The helicopter had the star's name painted on it, the letters coming into focus as it landed on the retired aircraft carrier, which was adorned for the occasion with an expansive red carpet and a smattering of fighter jets. Tom Cruise. Top Gun. Maverick.
Decked out in a slim-fitting suit, his hair a little shaggier and his face a little craggier than when he first played Lt. Pete "Maverick" Mitchell more than three decades ago, Cruise took the stage on the USS Midway while Harold Faltermeyer's iconic theme music played in the background.
Gesturing to the spectacle around him, including the crowd of fans and media members, Cruise said: "This moment right here, to see everybody at this time, no masks. Everyone. This is, this is pretty epic."
It also felt like a time capsule. The three-hour promotional escapade — which included a batch of F-18 fighter jets executing a flyover to the sound of a Lady Gaga song from the film — harkened back to the halcyon days of Hollywood glamour. Days when Disney didn't think twice about shuttling an aircraft carrier from San Diego to Hawaii for the premiere of Michael Bay's "Pearl Harbor" in 2001. That kind of extravagance seems almost unthinkable today, when the streaming algorithm and its accompanying digital marketing efforts have replaced the old-fashioned boots-on-the-ground publicity tour with stars circumnavigating the globe, and studios spending millions to turn movie openings into cultural events.
Making these events go were the film's megastars. They are the kind of stars who no longer really exist. Now, it's the characters that count. Three actors have portrayed Spider-Man and six have donned the Batman cowl for the big screen. Audiences have shown up for all of them. The Avengers may unite to huge box office returns but how much does it matter who's wearing the tights?
And Cruise, still holding on to that brash self-confidence that made him a movie star four decades ago, grins at him and replies, "Maybe so, sir. But not today."
There are plenty of people in the movie industry who hope he's right.
The Information War in Ukraine Is Far From Over 俄烏資訊戰仍遠未結束
If the first casualty of war is truth, then the corollary in Ukraine is that information is the first battlefield.
That was where the war began, in early 2022, weeks before Vladimir Putin sent the first rockets, armored vehicles and troops into Ukraine, when he claimed that the massive buildup of troops along Ukraine's borders was but another military exercise. And that was where the United States and its allies scored their first victories, when they made public intelligence anticipating the invasion and the pretext Putin would use for it.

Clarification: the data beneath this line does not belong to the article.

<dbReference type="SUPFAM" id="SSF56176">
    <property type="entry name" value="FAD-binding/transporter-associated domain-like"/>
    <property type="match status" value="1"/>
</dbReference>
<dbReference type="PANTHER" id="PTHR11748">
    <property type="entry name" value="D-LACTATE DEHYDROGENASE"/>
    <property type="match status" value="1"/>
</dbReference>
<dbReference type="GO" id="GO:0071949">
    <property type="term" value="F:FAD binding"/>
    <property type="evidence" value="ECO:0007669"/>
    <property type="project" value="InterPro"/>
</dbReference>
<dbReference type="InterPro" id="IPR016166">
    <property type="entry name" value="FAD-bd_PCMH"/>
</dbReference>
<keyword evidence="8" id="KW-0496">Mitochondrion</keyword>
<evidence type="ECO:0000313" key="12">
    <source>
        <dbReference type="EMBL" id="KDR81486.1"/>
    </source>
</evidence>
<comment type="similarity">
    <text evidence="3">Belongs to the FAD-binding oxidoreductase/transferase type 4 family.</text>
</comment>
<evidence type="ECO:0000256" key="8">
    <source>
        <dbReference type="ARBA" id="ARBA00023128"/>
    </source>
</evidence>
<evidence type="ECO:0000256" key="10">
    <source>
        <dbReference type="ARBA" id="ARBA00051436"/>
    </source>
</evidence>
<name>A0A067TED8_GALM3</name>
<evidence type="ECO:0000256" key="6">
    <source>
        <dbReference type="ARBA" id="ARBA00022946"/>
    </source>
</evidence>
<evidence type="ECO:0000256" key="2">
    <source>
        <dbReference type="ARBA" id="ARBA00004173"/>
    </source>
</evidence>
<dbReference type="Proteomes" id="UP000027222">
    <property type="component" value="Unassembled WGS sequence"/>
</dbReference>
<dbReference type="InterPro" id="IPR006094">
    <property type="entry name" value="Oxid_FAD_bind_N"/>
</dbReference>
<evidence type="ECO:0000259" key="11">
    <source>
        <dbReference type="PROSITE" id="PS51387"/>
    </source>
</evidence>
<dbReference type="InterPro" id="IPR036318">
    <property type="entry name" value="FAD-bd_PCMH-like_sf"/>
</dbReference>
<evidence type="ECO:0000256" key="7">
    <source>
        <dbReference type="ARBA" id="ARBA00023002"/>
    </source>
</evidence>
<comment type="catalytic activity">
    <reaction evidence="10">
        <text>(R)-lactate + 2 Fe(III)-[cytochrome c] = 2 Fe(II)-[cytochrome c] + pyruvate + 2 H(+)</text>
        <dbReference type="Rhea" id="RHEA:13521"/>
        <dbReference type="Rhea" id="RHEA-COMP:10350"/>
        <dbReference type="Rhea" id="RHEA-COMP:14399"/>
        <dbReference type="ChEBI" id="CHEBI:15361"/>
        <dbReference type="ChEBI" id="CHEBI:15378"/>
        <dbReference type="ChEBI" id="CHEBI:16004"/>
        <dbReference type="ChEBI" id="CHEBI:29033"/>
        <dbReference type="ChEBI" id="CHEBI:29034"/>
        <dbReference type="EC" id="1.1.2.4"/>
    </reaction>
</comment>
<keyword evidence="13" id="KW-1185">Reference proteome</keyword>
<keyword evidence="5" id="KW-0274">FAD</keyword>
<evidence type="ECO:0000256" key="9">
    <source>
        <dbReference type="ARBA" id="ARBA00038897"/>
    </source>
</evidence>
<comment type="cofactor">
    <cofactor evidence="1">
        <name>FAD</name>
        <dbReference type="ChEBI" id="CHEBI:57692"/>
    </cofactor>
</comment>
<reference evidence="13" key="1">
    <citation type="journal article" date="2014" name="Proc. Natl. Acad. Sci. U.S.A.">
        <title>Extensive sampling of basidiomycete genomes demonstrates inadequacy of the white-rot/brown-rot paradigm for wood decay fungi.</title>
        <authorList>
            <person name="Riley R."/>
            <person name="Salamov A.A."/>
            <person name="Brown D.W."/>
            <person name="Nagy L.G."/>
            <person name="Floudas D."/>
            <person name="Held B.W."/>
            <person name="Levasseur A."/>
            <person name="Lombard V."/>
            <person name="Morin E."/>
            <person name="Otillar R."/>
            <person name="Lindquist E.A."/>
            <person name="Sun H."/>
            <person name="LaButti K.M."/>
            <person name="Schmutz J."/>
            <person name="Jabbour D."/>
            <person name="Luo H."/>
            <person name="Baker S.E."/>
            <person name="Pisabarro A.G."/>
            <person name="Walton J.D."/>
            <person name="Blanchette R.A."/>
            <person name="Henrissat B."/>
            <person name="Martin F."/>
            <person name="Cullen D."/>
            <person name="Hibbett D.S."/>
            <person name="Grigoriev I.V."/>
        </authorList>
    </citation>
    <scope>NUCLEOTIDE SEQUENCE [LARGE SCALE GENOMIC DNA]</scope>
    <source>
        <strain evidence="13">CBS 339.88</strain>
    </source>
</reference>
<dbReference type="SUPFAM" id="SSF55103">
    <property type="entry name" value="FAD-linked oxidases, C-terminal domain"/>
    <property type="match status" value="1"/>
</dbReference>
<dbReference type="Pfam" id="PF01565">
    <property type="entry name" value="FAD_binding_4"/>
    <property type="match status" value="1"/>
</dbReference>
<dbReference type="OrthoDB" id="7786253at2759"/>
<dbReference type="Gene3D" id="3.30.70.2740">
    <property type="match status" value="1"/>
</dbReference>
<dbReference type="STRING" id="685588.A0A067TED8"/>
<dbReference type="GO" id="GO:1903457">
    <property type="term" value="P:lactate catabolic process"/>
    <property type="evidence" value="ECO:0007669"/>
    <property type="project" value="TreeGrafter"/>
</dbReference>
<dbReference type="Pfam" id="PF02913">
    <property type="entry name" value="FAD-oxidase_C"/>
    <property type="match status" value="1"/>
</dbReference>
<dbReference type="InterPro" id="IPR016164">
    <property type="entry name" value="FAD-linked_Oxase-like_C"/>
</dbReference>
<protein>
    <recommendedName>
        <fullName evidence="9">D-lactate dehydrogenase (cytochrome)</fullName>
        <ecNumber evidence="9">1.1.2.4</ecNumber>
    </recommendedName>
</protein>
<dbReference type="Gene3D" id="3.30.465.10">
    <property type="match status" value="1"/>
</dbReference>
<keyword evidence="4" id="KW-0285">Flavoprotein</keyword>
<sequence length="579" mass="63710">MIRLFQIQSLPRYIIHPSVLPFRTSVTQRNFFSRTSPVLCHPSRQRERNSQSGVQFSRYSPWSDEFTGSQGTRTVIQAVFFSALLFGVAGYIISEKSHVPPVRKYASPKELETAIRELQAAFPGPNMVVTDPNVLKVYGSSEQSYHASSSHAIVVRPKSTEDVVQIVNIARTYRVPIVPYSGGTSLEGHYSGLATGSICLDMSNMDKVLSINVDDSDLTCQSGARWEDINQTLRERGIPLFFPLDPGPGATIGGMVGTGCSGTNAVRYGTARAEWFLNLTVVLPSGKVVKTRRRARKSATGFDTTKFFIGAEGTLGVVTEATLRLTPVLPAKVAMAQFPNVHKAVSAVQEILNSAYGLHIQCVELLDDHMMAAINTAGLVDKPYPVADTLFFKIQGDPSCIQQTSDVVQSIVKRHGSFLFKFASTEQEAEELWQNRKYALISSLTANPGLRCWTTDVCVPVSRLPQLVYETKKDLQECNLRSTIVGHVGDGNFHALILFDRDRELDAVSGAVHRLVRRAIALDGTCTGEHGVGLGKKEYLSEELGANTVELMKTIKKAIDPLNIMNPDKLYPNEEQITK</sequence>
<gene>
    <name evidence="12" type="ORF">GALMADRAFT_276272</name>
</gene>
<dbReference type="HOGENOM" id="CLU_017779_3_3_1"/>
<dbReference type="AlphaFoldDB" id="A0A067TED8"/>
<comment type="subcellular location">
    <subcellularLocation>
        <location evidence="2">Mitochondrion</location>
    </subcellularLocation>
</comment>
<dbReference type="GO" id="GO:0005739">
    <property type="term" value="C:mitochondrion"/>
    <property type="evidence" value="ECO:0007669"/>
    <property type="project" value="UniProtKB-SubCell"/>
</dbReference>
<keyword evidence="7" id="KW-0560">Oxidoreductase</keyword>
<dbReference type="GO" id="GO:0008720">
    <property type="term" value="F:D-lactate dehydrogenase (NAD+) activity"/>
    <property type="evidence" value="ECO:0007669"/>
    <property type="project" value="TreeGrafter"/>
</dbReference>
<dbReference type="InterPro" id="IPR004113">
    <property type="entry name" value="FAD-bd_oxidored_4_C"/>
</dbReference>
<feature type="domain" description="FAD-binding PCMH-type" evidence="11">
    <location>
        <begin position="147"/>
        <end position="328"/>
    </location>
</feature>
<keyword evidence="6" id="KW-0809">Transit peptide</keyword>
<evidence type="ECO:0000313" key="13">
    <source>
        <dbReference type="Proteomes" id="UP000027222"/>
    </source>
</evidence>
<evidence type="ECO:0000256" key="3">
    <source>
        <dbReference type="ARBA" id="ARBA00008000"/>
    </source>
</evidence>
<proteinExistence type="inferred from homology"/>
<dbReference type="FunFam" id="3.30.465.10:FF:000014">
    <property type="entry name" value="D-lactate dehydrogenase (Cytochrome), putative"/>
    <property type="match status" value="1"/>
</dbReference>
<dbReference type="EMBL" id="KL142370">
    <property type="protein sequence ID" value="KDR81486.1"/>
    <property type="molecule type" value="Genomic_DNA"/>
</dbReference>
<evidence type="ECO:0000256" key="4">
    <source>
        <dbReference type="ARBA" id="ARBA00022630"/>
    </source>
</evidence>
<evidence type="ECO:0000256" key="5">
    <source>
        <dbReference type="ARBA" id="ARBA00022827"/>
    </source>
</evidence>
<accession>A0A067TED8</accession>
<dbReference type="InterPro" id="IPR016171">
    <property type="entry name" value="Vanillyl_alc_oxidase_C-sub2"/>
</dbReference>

Then, when the invasion began in February, Ukraine's president, Volodymyr Zelenskyy, opened a second information front. He donned a soldier's olive-drab T-shirt and issued a torrent of defiant tweets, speeches and images from devastated villages, much of it targeted at Russian audiences. His metamorphosis from a relatively unpopular president to a David defying Goliath has been instrumental in solidifying popular, military and economic support for Ukraine in the United States and Europe.
In these first information battles, the Americans and Ukrainians showed that they had learned the lessons of 2014, when Russia had the upper hand in propaganda, assaulting Crimea and eastern Ukraine while claiming to be responding to pleas from Russian-speaking residents.
But the information war, like the physical war, is far from decided. Fourteen weeks into the war, many Russians seem to accept Putin's narrative. Around the world, many countries remain on the sidelines or, like China, are on Russia's side. While Washington's public comments have served to bolster the Ukrainians and rally their allies, some of those comments have played directly into Putin's claims of a malign America determined to neuter Russia, as when President Joe Biden said of Putin, "This man cannot remain in power," and Defense Secretary Lloyd Austin declared that America's goal is a "weakened" Russia.
As the war enters a new phase, as the images and horrors become familiar and the costs rise, it will become ever more difficult for the Biden administration and for Zelenskyy to sustain their early lead in the information war. That makes it all the more imperative for the West to press the message that this is not a war Ukraine chose and that the cost of allowing Putin to have his way in Ukraine would be far higher than the sacrifices required to block him.